Whether grandchildren are being spoilt by grandparents by indulging them with unhealthy food has long been a cause of friction between families.
Now evidence has found that childhood obesity is more likely to occur in children that are cared for by grandparents.
An increasing number of grandparents now provide regular childcare for their grandchildren, according to this Age UK article.
But how can grandparents have an adverse effect on a child’s weight, what can be done and how can baby scales and scales for children help? Marsden investigates.
Following the results of a previous study into whether grandparents who provide informal childcare may impact weight, diet and physical activity levels - the latest research into indulgent grandparents was carried out by Scottish researchers who investigated 56 studies from 18 different countries.
44% of children are now regularly cared for by grandparents, with children spending an average of 10 hours a week with them.
The review found that grandparents were often having a negative impact on their grandchildren’s health, especially in areas of weight and diet, through ‘treating’, ‘overfeeding’ and not encouraging physical activity.
12 of 17 studies found an adverse effect on children’s weight, or a mixture of adverse and no effects.
“Behaviour such as exposure to smoking and regularly treating children increases cancer risks as children grow into adulthood,” said lead author Dr Stephanie Chambers.
In response to the findings, the National Obesity Forum has said that grandparents “bring out the biscuits at the slightest hint of a tantrum” and are unable to resist “manipulative and increasingly savvy grandchildren.”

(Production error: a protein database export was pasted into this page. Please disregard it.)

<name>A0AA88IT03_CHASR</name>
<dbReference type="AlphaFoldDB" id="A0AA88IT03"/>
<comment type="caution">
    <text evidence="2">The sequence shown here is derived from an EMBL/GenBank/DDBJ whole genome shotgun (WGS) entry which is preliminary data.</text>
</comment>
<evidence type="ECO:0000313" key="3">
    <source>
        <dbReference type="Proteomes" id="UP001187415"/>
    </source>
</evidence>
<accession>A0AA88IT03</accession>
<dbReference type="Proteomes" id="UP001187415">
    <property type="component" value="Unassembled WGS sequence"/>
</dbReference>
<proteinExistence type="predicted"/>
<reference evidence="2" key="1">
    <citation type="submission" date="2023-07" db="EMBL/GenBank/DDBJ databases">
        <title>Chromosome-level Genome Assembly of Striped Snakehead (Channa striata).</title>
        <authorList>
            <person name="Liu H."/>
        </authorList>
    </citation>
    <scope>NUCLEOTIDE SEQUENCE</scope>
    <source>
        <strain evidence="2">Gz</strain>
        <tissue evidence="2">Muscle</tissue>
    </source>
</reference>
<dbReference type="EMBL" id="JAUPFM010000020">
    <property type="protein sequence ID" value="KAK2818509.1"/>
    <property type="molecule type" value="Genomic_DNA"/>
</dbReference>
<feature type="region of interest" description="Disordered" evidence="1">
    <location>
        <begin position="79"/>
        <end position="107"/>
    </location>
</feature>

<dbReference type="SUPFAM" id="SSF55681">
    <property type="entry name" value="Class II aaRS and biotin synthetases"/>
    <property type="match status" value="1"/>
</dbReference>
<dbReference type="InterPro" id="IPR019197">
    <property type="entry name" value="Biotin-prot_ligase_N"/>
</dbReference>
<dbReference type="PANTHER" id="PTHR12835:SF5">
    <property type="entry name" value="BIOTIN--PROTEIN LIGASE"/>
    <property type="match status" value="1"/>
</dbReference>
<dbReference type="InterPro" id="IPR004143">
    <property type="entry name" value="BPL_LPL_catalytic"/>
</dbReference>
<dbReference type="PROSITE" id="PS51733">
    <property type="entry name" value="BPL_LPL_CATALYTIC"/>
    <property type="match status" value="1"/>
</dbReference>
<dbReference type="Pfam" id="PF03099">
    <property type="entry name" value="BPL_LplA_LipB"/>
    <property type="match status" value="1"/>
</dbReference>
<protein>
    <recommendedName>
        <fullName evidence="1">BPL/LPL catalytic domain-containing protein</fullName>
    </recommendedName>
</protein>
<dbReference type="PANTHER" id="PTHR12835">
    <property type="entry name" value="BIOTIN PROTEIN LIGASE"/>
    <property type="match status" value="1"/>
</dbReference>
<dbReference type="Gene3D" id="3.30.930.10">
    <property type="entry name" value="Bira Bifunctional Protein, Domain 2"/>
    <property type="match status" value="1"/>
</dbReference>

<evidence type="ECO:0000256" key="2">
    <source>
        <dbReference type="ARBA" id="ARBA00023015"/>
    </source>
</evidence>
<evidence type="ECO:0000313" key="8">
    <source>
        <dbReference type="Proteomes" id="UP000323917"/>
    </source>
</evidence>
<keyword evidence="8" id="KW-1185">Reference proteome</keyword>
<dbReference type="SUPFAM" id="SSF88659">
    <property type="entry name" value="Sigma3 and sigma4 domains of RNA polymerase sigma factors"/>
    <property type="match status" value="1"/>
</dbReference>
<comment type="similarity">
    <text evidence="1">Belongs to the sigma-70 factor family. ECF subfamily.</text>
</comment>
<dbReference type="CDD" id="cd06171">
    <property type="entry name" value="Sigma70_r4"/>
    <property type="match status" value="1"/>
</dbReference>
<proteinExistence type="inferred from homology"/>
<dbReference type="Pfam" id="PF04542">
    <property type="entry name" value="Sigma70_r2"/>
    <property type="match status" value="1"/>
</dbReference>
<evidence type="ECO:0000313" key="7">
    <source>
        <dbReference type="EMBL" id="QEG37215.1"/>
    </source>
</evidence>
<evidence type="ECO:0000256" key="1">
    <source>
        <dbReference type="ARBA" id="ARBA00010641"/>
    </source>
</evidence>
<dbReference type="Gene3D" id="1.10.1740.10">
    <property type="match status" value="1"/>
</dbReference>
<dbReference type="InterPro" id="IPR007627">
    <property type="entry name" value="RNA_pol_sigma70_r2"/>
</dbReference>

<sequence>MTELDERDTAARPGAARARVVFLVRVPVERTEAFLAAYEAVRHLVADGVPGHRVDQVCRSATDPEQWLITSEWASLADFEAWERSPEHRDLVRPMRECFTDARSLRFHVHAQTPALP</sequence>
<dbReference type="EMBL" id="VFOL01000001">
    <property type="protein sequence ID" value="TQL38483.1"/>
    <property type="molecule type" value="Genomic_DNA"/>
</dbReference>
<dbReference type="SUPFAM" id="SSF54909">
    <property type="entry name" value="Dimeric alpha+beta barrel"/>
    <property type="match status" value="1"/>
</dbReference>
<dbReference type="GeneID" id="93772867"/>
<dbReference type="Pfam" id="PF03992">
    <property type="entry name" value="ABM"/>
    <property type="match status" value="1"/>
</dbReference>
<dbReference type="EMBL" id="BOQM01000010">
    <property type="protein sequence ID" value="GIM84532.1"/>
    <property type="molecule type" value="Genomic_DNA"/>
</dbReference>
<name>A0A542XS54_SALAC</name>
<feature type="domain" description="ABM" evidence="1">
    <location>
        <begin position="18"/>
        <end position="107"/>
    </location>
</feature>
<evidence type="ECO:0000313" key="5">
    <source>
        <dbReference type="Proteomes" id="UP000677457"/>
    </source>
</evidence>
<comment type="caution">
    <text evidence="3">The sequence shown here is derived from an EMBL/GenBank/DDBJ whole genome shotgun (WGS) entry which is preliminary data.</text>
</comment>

What can be done?
Lucy Peake, Chief Executive of Grandparents Plus, said: “We know that children benefit enormously from having close relationships with their grandparents right through childhood into adolescence.
“Grandparents are the largest provider of informal childcare, and allow millions of parents to stay in work by stepping in to help out. What this study shows is that the role they’re playing in children’s lives needs to be better recognised and supported.
“Grandparents want the best for their grandchildren and the more they’re informed and enabled to play a positive role in their grandchildren’s lives, the better things will be.”
Dr Chambers added, “Currently grandparents are not the focus of public health messaging targeted at parents and in light of the evidence from this study, perhaps this is something that needs to change given the prominent role grandparents play in the lives of children.”
How can baby scales help?
A baby scale for home is perfect for grandchildren in order to ensure the child is a healthy weight. Experts recommend that babies are weighed once a month for the first six months and every two months thereafter.
Using baby scales at home will give parents peace of mind, as it will allow them to track their child’s weight regularly and conveniently.
BAS-200: This portable baby and toddler scale has a 20kg capacity and accuracy to 5g. It is lightweight for easy transportation around the home. A memory recall function means you can compare the baby’s weight to previous weigh-ins.
BAS-250: This baby weighing scale has a 25kg capacity and accuracy to 10g. It is powered by 2x AAA batteries and also features a height measure.
BAS-100HM: The BAS-100HM has a 20kg capacity is accurate to 5g. The 70cm height measure allows you to see the length of your baby in 1mm increments. The scale can measure in kg/g or lb/oz.
M-410: A Class III Approved, professional medical scale solution. The M-410 Baby Scale is ideal for toddlers and older children. This features a slide on/off tray for babies and has a weighing platform situated underneath for toddlers to stand on. The scale has a 50kg capacity, and is commonly used in GP surgeries, hospitals and clinics. Therefore, you know that the accuracy of your scale is equivalent to that of baby scales used by medical professionals.
To find out how much your child should weigh up to 36 months, save it below.